On August 23, we set off from Detroit toward the weekend’s first checkpoint, Saugatuck’s Ship N Shore Boatel. A summer vacation town and artist colony, Saugatuck is also home to nearly 1,000 year-round residents. The Ship ‘N’ Shore Boatel is uniquely accessible via water and car, not to mention extremely close to Uncommon Roasters, who make some serious cold-brew coffee.

Friday’s 250-mile trip called for a trek up the west coast through Glen Arbor, Pyramid Point, Leland, and Northport before settling down in Traverse City for the evening. Pushing up that glorious stretch of road called M-22, we noticed people unpacking their cars after their Friday drive upstate, faces full of relief to finally be out of the car. We had another hundred miles and change to drive that day and couldn’t be happier. To stretch our legs, we planned a few stops on the way, but opted to maximize the view from the road ahead.

First up: Arcadia Bluffs Scenic Turnoff. The view from the top of the stairs is worth it every time and it’s near impossible to take a bad picture. You not only get a great view of the shoreline to the south, but a unique vantage point of M-22 as well. Oh, and it’s right off the road, not a separate day trip to get there.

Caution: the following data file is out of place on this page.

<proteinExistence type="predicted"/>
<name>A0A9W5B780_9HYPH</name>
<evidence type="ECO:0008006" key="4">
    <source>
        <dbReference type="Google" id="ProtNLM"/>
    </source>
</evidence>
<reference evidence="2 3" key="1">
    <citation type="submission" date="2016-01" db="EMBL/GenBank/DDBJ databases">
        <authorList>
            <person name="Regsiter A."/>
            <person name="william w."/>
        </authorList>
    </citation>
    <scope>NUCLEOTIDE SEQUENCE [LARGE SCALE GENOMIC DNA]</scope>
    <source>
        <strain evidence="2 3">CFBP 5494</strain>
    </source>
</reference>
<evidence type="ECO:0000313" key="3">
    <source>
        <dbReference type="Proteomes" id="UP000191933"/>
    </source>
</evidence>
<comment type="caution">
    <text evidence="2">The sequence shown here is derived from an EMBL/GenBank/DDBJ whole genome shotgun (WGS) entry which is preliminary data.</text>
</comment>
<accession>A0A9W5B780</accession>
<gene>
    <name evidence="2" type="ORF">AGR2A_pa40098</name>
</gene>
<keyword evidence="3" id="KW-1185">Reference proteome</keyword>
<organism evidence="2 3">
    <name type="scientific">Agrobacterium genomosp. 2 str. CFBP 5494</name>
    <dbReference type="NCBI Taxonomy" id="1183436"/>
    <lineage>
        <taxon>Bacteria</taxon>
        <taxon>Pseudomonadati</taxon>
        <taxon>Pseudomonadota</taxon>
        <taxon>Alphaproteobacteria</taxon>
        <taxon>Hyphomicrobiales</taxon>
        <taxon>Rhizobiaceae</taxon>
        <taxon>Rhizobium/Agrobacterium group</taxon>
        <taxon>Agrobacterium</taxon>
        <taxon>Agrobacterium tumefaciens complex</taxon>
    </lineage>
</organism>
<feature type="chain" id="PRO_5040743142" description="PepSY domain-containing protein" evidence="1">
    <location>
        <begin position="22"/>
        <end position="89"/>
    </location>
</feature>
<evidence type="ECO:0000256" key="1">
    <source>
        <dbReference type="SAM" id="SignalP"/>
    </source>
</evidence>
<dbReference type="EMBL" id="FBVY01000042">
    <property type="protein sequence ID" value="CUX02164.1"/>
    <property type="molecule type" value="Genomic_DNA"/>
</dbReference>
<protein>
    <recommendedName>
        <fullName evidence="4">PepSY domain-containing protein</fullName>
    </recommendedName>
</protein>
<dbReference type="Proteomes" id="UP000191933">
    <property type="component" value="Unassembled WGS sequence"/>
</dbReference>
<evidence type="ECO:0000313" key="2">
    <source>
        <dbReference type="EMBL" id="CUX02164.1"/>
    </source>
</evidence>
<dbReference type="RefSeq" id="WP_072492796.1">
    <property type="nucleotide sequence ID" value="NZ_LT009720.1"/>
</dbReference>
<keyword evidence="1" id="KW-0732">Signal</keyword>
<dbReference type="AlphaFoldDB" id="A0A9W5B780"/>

We skipped the Sleeping Bear Dunes since we didn’t have it in us to hike up said dunes just to face another mile or two of hiking before we saw the water, so we opted for Pyramid Point. With a 0.6 mile hike from car to view, this is the way to live. If you want to go swimming, that’s another story as the beach is hundreds of feet below and a 45-degree grade of soft sand is your only way back up. We held out for kinder beaches.